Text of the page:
I was confident as I motored out on the bike at the back of a pack of 4 or 5 people because cycling was my strongest leg, or at least I soon found it was my strongest leg.  Whilst I overtook one guy in front of me, and caught a second, the other three rode away from me, and half way through the second lap the guy I passed came back past me, as did several other of the stronger riders as they lapped me or made up for poor swimming times.  My grand plans of building up a buffer in the cycling leg crumbled around me, and somewhat guiltily I thanked god, and whoever else would listen but not tell, that there were at least two people on mountain bikes who I could get ahead of.

The 12km's flew by, and with butterflies in my stomach and all sorts of imagined pains and problems in my legs I racked the bike, changed shoes ... insert 10 minute break here ... and nervously headed out back down to the beach for the my first run in nearly 12 months.  This was it.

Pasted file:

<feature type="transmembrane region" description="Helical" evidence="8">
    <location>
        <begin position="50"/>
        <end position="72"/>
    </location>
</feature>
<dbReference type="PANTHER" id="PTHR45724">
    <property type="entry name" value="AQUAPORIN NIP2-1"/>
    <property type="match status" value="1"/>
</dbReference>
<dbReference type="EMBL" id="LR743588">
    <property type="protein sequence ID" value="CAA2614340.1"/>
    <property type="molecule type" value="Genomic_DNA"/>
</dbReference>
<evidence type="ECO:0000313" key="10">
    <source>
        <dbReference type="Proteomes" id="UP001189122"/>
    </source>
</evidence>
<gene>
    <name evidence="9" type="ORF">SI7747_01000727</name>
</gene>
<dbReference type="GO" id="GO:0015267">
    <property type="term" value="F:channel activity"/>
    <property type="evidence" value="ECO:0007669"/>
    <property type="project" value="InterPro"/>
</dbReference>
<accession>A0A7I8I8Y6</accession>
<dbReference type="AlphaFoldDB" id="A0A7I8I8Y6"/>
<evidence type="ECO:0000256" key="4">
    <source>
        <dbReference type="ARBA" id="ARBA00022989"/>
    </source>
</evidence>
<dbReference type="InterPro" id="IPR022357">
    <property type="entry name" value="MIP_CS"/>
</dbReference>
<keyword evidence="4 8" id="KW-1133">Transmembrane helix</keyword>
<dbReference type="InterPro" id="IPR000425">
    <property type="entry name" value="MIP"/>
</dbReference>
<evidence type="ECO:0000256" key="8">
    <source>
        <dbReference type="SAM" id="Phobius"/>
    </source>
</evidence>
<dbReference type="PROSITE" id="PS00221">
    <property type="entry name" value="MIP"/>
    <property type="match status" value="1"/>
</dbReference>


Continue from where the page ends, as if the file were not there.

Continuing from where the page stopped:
The first lap was pretty much me gasping for air.  My heart rate had locked into 160bpm, which is my lactic threshold, and that was it: I just did my best to hold on and not stop.  It was a blessed relief to finish the first kilometre and set out on the second lap, only two more to go.  The legs didn't feel good, heck they felt like I had diving weights tied to each of them and that I was running on ... well soft sand, but nor were they killing me as they had in 2009.  There was no vice-like lock up in my calves, my feet didn't start feeling like they were detached from my body and outside my control.  I kept running.  I noticed the girl I had been talking to before the race who was training for the Cairns half-iron man in June behind me (or was she in front of me?) and this gave me some hope I wasn't doing too badly, but there was a lot of empty sand between me and the next person in front of me, and I knew that gap was getting bigger, not smaller.  I wouldn't be chasing anyone down today.